1. <single_proper_noun_or_name>

  2. <optional_definite_article> <option_proper_noun> <noun> <preposition> the <noun_phrase>

  3. <adjective> <plural_or_collective_noun>

Rule 3: The subtitle will be in one of these five forms:

  1. A <adjective> Look at the World of <noun> in <optional location>

  2. The Story/Untold Story/Tragedy/Triumph/Defeat/Victory/Lessons of the <optional_proper_noun> <noun> in <optional_location>

  3. How the <proper_noun> Expedition/Voyage/Incident/Experiment/War <optional_prepositional_phrase> Changed the World/Ended Slavery/Is Destroying America

  4. A Journey into <abstract_place>

  5. The Day/Night/Hour <something_bad_happened>

Rule 4: Only the subtitle is allowed to identify the book's contents.

The title alone should never, ever be sufficient to allow someone to guess what the book is about. Preferrably, the title shouldn't have anything to do with the contents except in the most abstract, metaphorical sense.

Rule 5: The word "secret" may appear anywhere in the title or subtitle even if it violates Rules 2 and 3.

That's it: these five rules are sufficient to cover the title of all nonfiction books ever published. Let's take a look at some examples of valid titles.

  • Great Bass: A Comprehensive Look at the World of Fly-Fishing in Steamboat Springs, Colorado
  • Dark Valleys: The Untold Story of the Fall of the Amazon Hunter
  • Men of the Tundra: How the Chadwick Expedition Changed the World
  • The Pendregoth Scandal: A Journey into the Secret Dark Mind of Barry Goodfellow
  • Frozen Blankets: The Night the Cold Came to Okruk
  • Bronze Rain: Lessons of the Ambush in Chicketaw Valley
  • Broken Eggshells: How the War of America's Youth on our Police Force is Destroying America
  • Thomas Jefferson: A Journey into the Secret Life of the Slaves at Monticello
  • Secret Sailors of the Silent Service: How the Bluefin Voyage Changed the World
Tags: lack_of_imagination, nonfiction_titles
Last Edited: 15 July 2010, 2:35 AM
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Photographs of Me

Professional Photograph:

High School Yearbook Picture:

A Candid Photograph:

Another Candid Photograph:

Photograph of the MTS Machine and me:
(Interesting note: The photographer of this picture, Regina
Kauffman, was on the crew of the EC9 spyplane that emergency
landed in China.)

Photograph from my Football Days:

Photograph of me in the Virginia Tech Flight Simulation Lab:

My Brother Victor and me in Tempe, Arizona:

My Mom and me in Nogales, Mexico:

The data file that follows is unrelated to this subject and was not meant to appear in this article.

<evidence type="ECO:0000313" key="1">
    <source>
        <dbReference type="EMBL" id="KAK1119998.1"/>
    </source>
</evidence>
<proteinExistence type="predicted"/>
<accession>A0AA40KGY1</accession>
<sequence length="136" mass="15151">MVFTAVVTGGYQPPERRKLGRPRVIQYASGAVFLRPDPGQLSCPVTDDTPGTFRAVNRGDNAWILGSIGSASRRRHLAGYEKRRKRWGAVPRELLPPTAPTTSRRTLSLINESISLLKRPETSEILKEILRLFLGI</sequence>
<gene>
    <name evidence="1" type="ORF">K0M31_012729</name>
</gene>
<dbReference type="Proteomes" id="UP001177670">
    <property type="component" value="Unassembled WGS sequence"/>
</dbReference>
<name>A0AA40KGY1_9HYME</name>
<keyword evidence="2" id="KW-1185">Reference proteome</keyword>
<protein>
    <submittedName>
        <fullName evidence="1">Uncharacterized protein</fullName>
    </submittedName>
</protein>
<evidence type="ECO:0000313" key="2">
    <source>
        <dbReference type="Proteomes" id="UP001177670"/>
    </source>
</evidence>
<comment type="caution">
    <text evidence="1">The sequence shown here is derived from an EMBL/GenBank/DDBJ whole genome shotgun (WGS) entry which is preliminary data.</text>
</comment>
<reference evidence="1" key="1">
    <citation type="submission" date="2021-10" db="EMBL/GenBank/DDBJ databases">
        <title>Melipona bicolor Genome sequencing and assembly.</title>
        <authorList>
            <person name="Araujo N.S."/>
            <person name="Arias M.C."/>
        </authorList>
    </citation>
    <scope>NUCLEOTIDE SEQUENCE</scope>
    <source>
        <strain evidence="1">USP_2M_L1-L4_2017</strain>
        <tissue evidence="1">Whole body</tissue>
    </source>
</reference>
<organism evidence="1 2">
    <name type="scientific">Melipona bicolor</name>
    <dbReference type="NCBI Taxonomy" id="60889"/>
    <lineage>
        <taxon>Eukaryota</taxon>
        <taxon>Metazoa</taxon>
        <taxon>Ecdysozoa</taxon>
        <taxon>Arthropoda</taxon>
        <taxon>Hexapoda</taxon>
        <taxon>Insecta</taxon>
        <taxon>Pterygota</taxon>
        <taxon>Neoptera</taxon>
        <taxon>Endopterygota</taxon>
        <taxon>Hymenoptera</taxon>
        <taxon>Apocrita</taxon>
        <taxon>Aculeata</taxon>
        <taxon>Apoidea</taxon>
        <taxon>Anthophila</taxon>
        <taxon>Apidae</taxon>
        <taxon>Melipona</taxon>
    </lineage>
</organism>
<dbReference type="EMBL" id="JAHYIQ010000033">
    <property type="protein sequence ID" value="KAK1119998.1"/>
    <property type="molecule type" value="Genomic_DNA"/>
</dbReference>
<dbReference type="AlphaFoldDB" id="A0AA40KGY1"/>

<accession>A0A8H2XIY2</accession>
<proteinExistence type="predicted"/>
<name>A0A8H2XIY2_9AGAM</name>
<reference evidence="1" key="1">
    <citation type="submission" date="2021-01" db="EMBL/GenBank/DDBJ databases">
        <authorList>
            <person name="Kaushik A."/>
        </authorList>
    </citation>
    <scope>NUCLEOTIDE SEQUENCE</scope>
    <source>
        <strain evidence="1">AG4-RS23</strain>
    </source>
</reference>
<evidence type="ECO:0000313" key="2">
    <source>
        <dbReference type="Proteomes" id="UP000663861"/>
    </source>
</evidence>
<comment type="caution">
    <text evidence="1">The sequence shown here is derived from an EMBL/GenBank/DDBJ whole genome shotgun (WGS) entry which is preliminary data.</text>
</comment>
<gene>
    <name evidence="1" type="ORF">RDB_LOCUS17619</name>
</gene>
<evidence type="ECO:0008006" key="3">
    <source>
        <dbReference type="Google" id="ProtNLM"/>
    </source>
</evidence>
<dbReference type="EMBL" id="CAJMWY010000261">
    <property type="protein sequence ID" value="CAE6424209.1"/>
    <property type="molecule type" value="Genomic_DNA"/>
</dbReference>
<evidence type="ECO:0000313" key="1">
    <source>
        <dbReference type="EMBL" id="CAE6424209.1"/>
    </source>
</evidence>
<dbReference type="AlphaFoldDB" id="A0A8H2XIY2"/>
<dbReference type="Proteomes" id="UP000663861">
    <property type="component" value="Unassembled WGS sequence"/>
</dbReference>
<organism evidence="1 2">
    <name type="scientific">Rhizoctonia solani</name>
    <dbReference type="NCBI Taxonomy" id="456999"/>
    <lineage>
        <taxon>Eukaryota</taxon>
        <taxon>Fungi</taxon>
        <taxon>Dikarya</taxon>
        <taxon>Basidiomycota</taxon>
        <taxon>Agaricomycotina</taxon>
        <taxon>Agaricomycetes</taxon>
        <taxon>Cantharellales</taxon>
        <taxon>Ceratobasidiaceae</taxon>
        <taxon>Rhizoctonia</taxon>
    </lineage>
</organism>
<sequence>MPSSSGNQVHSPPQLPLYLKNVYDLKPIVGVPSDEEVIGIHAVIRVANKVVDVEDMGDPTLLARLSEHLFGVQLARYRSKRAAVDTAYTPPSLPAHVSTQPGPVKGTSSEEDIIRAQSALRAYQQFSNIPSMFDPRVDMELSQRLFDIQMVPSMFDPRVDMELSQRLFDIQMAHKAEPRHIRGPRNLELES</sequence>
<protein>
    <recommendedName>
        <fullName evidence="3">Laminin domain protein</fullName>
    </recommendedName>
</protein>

Me standing with the SR-71 in Tuscon, Arizona:

South Park caricature:

Professional Photograph with some interesting image processing:

Photograph from my days as a Calvin Klein model:

On a boat on Lake Waconia:

In a restaurant next to Mom:

A more up-to-date South Park caricature:

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New Blog

I've had a web presence since 1995.

In those 15 years, many things about the World Wide Web have changed tremendously, but one thing has remained the same: my web pages have been almost entirely static. Except for a few minor cgi-bin applications (including the Oracle of Notre Dame in a previous form), all my web content was edited on my desktop, uploaded, and served as-is.

Well, I've finally jumped on the dynamic content bandwagon. Welcome to my new blog. Like any respectable web app, it stores content in a database and retrieves it upon request.

So what pushed me over? Well, it's mostly a matter of the right technologies coming together and getting support from inexpensive web hosts. Until recently (last few years), most inexpensive web hosts only supported dynamic content with PHP (which I will never touch) and cgi-bin scripts. CGI is terrible for anything more than trivial apps. But lately web hosts are supporting a wider variety of web frameworks (largely due to the success of Ruby on Rails, I think).

With that development I began considering to implement my own dynamic content in Python. There are now tons of libraries one can leverage to take care of the gory details (and that's all I wanted—which is why I didn't go with a framework like Django). I found CherryPy to be especially helpful to take care of all the HTTP aspects, while not being overly formulaic to use. The major libraries that came together for my blog are:

  • CherryPy manages the HTTP aspects
  • Mako manages the HTML templating
  • Docutils converts user input to HTML
  • SQLAlchemy manages the database
  • Elixir set up the SQLAlchemy's ORM classes

I threw together a couple small apps with CherryPy and SQLAlchemy, and then decided I was ready to try for a blog, and here it is.

Tags: blog, cherrypy, python, sqlalchemy, wsgi
Last Edited: 4 July 2010, 3:44 AM
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List of Facebook Apps I've blocked


August 6, 2010

Facebook added an application kill switch, which I invoked, so now all applications are blocked. Yay.

Here is a list of Facebook apps I've blocked. With one minor exception, my policy is not to allow any third-party Facebook apps.